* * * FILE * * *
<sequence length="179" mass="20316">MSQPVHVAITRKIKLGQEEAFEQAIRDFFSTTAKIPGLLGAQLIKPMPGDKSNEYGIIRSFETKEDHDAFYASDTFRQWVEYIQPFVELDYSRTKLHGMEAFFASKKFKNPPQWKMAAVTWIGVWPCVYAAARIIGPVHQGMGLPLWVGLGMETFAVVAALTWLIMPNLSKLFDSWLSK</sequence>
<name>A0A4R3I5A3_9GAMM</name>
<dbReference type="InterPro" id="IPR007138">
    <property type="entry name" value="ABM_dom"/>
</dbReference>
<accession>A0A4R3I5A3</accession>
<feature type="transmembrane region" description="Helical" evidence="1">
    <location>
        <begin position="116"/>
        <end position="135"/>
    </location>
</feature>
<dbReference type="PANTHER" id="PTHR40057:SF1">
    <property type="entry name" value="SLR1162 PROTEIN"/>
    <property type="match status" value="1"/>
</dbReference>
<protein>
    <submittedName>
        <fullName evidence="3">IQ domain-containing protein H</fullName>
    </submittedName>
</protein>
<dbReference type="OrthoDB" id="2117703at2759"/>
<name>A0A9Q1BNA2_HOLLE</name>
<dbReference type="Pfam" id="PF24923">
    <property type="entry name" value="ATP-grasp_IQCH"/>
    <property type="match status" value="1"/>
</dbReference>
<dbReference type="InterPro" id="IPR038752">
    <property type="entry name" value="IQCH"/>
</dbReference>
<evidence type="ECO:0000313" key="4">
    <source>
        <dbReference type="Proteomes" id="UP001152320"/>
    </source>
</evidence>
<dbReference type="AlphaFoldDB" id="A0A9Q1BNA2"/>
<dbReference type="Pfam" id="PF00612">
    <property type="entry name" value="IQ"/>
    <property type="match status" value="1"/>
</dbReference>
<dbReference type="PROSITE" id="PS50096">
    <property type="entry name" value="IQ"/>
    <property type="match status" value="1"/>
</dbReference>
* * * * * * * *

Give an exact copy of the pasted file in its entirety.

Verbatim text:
<sequence length="179" mass="20316">MSQPVHVAITRKIKLGQEEAFEQAIRDFFSTTAKIPGLLGAQLIKPMPGDKSNEYGIIRSFETKEDHDAFYASDTFRQWVEYIQPFVELDYSRTKLHGMEAFFASKKFKNPPQWKMAAVTWIGVWPCVYAAARIIGPVHQGMGLPLWVGLGMETFAVVAALTWLIMPNLSKLFDSWLSK</sequence>
<name>A0A4R3I5A3_9GAMM</name>
<dbReference type="InterPro" id="IPR007138">
    <property type="entry name" value="ABM_dom"/>
</dbReference>
<accession>A0A4R3I5A3</accession>
<feature type="transmembrane region" description="Helical" evidence="1">
    <location>
        <begin position="116"/>
        <end position="135"/>
    </location>
</feature>
<dbReference type="PANTHER" id="PTHR40057:SF1">
    <property type="entry name" value="SLR1162 PROTEIN"/>
    <property type="match status" value="1"/>
</dbReference>
<protein>
    <submittedName>
        <fullName evidence="3">IQ domain-containing protein H</fullName>
    </submittedName>
</protein>
<dbReference type="OrthoDB" id="2117703at2759"/>
<name>A0A9Q1BNA2_HOLLE</name>
<dbReference type="Pfam" id="PF24923">
    <property type="entry name" value="ATP-grasp_IQCH"/>
    <property type="match status" value="1"/>
</dbReference>
<dbReference type="InterPro" id="IPR038752">
    <property type="entry name" value="IQCH"/>
</dbReference>
<evidence type="ECO:0000313" key="4">
    <source>
        <dbReference type="Proteomes" id="UP001152320"/>
    </source>
</evidence>
<dbReference type="AlphaFoldDB" id="A0A9Q1BNA2"/>
<dbReference type="Pfam" id="PF00612">
    <property type="entry name" value="IQ"/>
    <property type="match status" value="1"/>
</dbReference>
<dbReference type="PROSITE" id="PS50096">
    <property type="entry name" value="IQ"/>
    <property type="match status" value="1"/>
</dbReference>